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My Clamtown, New Jersey Easter Egg is in Food Network Magazine! I’m one of 50 crafters who decorated eggs representing all 50 states in America! Here’s how I created my Clamtown, New Jersey Easter Egg!
Yes, it’s true: the gal who doesn’t cook is in the April 2018 issue of Food Network Magazine!
(And yes, I realize how lucky I am that my husband loves to cook!)
How did this happen? 🙂
Food Network Magazine and Me?
Last December, I was contacted by Food Network Magazine as they were working on a story for their April 2018 issue, where a crafter from each of the 50 states would decorate an egg in such a way that represents something special about that state.
After bouncing some ideas back and forth with the magazine’s senior editor, we settled on an egg that would have a New Jersey beach theme.
I live in Little Egg Harbor, New Jersey. Little Egg Harbor surrounds the town of Tuckerton. One of the early names of Tuckerton — back in the 1700s — was Clamtown, as back then it was a thriving seaport. (And yes, you can enjoy some really tasty clams in this area!)
I challenged myself to come up with a decorated Easter egg that would be a tribute to Clamtown, New Jersey!
Food Network sent me a fake ceramic egg — called an “eggnot” — and I was decorating this Easter egg in December while most people were still crafting for Christmas!
What are eggnots?
Until now, I had thought my egg decorating choices were: real eggs, plastic eggs, Styrofoam eggs, paper maché eggs or wooden eggs.
Wow — was I surprised to learn about eggnots — a ceramic egg that looks and feels just like a real egg!
Here’s the sample egg sent to me by Food Network Magazine:
It looks so real, that my first reaction was imagining a bunch of these ceramic eggs displayed as is — undecorated — in a pretty chicken wire basket as instant farmhouse decor.
What’s so impressive is the feel of the eggnot — the weight is uncannily like a real egg. I love that feature!
Here’s more info from the eggnots website:
- eggnots are the first allergy-free, dyeable Easter egg alternative!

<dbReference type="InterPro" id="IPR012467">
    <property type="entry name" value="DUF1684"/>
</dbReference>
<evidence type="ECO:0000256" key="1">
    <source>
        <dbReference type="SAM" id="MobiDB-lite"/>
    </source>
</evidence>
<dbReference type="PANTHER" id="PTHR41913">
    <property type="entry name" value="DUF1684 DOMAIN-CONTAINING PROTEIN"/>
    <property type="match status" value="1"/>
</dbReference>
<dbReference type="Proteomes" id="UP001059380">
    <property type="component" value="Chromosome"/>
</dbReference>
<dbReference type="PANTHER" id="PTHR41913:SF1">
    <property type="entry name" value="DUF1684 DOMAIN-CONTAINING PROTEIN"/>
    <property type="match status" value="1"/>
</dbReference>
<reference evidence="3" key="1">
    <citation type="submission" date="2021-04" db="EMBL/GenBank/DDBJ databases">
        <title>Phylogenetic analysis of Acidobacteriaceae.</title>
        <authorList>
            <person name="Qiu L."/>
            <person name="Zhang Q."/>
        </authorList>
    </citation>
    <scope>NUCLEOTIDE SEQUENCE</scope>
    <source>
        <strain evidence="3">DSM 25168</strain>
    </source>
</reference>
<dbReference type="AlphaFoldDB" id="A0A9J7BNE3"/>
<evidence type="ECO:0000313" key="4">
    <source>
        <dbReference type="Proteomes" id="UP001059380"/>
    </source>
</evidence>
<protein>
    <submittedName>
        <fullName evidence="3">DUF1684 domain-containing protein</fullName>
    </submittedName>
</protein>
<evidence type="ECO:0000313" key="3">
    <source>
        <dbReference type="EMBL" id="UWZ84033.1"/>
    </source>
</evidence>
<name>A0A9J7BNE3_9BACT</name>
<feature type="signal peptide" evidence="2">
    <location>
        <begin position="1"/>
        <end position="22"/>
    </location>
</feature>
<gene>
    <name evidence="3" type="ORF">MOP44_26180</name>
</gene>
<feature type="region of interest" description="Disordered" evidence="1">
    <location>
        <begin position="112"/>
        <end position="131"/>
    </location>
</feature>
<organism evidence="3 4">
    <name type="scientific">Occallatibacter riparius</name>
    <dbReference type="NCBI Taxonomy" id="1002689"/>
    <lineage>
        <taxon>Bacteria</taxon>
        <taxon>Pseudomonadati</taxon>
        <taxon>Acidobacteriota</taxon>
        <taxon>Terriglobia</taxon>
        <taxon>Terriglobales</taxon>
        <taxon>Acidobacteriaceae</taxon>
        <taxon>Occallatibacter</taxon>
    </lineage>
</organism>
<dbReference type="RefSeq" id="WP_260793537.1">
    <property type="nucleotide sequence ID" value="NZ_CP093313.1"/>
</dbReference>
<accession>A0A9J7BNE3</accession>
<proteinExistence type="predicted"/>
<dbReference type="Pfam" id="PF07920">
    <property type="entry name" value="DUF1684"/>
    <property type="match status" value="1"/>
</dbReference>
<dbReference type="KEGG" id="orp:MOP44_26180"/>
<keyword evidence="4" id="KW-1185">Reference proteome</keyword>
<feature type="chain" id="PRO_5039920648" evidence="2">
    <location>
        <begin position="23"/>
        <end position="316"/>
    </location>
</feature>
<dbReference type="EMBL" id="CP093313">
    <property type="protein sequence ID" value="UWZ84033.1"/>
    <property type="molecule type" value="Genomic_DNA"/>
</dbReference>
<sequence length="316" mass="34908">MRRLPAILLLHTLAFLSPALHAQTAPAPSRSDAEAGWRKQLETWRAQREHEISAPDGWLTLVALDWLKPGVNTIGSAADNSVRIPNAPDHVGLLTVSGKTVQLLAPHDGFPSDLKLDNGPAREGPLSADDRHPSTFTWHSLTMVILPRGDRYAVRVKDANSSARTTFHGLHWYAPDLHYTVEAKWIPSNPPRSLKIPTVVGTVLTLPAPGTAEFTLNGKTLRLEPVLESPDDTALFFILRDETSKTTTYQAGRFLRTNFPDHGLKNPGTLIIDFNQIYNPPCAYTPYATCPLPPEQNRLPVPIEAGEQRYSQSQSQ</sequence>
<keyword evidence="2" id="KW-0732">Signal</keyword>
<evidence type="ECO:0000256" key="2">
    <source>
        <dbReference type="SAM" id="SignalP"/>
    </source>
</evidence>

- Made of high-quality ceramic, eggnots look and feel just like a real egg, but they’re vegan-friendly and 100% safe for those with egg allergies.
- eggnots are a convenient Easter egg alternative – this year, skip the hassle of refrigerating, boiling, and disposing of real eggs. eggnots are non-perishable and eco-friendly!
- eggnots, look and feel like real Easter “eggs”.
- Perfect for crafters as well.
- Made in the U.S.A.
FTC Disclaimer: I received an eggnots egg from the Food Network to decorate for their magazine and website. This Clamtown, New Jersey Easter Egg, however, is 100% my own project! Some of the links in this post are affiliate links. I explain more here.
Clamtown, New Jersey Easter Egg
- Eggnots egg
- FolkArt Color Shift Paint in Aqua Flash — Plaid Crafts
- FolkArt Pickling Wash in Coral Beauty — Plaid Crafts
- Martha Stewart Multi-Surface Paint in Lake Fog — Plaid Crafts
- Mod Podge, Sparkle Finish — Plaid Crafts
- Tattered Angels Glimmer Mist in Snowy Pine — Canvas Corp Brands
- Small paintbrush
- Wax paper
- E6000 Adhesive
- Tiny miniature basket — Darice Crafts
- Raffia ribbon in spring green and pale blue
- Miniature clamshells or seashells
- Sand — from the beach or craft store
Step One: Paint the Eggnots egg with two coats of Color Shift Paint in Aqua Flash. Let dry in between each coat.
Isn’t this egg so pretty already?
Helpful tip: Gather up several of these metallic Color Shift paints and create an entire eggnots collection with these colors — a simple but stunning idea!
Step Two: Add tiny droplets of Tattered Angels Snowy Pine Glimmer Mist to the painted egg to give a speckled look.
Helpful tip: Use wax paper or scrap paper underneath the egg to catch any wayward splatters while you’re doing this step.
- Carefully take the spray cap top off of the bottle.
- Hold the spray cap so that the attached tube is horizontally over the egg.